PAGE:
The matter admits of no further argument.
The term Cadit quaestio is used to refer to a situation where a legal dispute has been settled. It describes a situation where a matter that has been adjudicated and thus there is no need for any further argument on that same matter. Once the question has been answered by the competent authority it cannot be argued again. The maxim states that no argument about the same topic can be admitted. It bars the scope of production of new evidence or any other arguments. Alternate explanations of the origin include an abbreviation for “cadit quaestio”, indicating that the issue is “no longer in question” and an abbreviation for “correct as quoted”, which serves as a useful mnemonic. It is a mark for internal use only, intended for removal prior to publishing. It should be distinguished from the unrelated mark used in published pieces to indicate that a quote has been transcribed verbatim, without correcting perceived errors in the original source.
Cadit Quaestio is a Latin term which translates into argument collapses. This means that no further argument or discussion in needed on that particular subject matter. It is referred to a situation where the question falls and it is stopped there itself. The word “cadit” means to fall and “quaestio” means question. Thus Cadit quaestio describes that any dispute which was going on is no longer an issue that needs to be solved.
For example if in a previous case it was decided that A is the legitimate daughter of B then while in the case of distribution of B’s assets after his death it cannot be contested that A is not his legitimate child.
In the case of Shri Hari Mittal v Shri B.MSikka it was held that “a residential building let out for non-residential purposes by the landlord without obtaining the written permission of the Rent Controller in terms of Section 11 of the Act, would continue to be a residential building and the landlord would be entitled to seek ejectment of the tenant on the ground of his bona- fide personal requirement”. It was, thus, argued that in view of the later correct enunciation of law by a larger Bench of this Court, it is cadit quaestio and admits no further argument that the previous judgment dated 2nd May, 1979 (Annexure P-1) does not constitute res-judicata.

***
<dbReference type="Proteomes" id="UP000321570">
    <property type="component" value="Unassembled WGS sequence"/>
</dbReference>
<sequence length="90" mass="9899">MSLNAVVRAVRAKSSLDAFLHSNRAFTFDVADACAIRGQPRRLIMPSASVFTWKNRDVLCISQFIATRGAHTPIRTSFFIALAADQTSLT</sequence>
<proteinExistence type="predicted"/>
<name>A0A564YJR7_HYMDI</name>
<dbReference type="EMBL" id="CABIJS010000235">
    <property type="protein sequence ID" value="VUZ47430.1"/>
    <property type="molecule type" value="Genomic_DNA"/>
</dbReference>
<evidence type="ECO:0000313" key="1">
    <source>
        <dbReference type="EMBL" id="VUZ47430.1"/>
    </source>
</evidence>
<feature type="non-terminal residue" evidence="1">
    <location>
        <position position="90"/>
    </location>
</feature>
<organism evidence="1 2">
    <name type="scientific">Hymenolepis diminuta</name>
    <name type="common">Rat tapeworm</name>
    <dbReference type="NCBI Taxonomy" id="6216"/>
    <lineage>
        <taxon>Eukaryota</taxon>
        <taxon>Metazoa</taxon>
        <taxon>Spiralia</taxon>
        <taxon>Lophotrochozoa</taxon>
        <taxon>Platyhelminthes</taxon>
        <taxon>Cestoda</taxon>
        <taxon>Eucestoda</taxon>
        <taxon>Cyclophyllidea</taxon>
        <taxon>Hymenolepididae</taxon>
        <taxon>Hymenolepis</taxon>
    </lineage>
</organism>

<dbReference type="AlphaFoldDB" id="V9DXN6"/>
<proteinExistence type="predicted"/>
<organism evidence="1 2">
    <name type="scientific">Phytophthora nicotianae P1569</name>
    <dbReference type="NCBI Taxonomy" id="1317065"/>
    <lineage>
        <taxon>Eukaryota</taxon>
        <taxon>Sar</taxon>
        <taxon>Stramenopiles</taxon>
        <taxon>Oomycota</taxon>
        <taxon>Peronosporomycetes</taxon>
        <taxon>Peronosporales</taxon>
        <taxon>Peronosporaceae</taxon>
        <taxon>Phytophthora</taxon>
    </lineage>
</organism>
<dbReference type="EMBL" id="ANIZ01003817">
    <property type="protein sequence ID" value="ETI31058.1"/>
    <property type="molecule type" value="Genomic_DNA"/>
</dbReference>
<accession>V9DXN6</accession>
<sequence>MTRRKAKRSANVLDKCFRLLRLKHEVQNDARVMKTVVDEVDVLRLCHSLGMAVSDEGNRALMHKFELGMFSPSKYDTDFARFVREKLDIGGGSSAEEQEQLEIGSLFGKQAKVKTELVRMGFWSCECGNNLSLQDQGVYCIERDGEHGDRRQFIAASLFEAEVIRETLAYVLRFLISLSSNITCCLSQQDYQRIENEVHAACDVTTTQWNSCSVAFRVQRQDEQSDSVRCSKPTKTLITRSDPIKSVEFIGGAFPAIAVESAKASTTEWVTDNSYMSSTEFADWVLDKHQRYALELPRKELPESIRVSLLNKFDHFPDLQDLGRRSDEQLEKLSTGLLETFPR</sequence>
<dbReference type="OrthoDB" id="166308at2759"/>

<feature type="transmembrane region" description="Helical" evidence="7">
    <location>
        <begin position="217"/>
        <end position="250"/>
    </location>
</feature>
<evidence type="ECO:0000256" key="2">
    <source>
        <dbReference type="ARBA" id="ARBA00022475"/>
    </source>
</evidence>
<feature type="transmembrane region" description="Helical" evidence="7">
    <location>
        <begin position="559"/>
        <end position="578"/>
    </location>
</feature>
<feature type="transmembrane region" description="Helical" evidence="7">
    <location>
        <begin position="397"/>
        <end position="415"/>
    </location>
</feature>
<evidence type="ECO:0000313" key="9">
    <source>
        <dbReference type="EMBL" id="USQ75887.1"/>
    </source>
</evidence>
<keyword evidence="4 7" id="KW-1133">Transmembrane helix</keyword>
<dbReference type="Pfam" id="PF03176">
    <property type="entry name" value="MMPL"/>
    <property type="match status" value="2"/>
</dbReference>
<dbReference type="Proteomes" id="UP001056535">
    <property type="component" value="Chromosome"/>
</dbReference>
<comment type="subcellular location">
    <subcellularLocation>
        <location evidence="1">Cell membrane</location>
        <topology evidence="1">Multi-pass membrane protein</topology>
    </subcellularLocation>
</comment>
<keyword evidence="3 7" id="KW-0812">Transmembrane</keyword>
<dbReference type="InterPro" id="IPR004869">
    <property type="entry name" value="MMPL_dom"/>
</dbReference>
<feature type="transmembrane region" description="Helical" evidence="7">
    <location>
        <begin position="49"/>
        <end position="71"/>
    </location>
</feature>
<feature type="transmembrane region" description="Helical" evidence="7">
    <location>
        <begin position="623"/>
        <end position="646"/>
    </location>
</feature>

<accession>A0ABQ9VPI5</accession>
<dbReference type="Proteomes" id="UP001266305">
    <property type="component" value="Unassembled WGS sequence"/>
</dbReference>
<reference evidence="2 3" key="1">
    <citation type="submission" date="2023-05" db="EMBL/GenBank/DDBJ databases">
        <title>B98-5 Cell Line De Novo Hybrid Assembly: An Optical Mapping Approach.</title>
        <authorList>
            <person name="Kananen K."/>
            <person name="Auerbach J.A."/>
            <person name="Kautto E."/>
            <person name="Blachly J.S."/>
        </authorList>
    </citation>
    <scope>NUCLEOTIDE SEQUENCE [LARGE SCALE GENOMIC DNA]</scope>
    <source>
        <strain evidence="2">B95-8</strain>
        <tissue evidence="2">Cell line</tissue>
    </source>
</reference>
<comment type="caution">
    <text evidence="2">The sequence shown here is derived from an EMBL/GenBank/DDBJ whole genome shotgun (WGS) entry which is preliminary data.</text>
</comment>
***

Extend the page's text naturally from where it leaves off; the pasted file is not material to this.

In the case of Foss v. Harbottle, as the court observed that the proper plaintiff in an action in respect of a wrong alleged to be done to a company or association of persons is prima facie the company or the association of persons itself. Secondly, where the alleged wrong is a transaction which might be made binding on the company or association and on all its members by a simple majority of the members, no individual member of the company is allowed to maintain an action in respect of that matter for the simple reason that, if a mere majority of the members of the company or association is in favour of what has been done, then cadit quaestio. No wrong had been done to the company or association and there is nothing in respect of which anyone can sue. If, on the other hand, a simple majority of members of the company or association is against what has been done, then there is no valid reason why the company or association itself should not sue. In my judgment, it is implicit in the rule that the matter relied on as constituting the cause of action should be a cause of action properly belonging to the general body of corporators or members of the company or association as opposed to a cause of action which some individual member can assert in his own right.”
Edited by Vigneshwar Ramasubramania
Approved & Published – Sakshi Raje
 Shri Hari Mittal v Shri B.MSikka 1986 (1) PLR 1
 Foss v. Harbottle,  2 Hare 461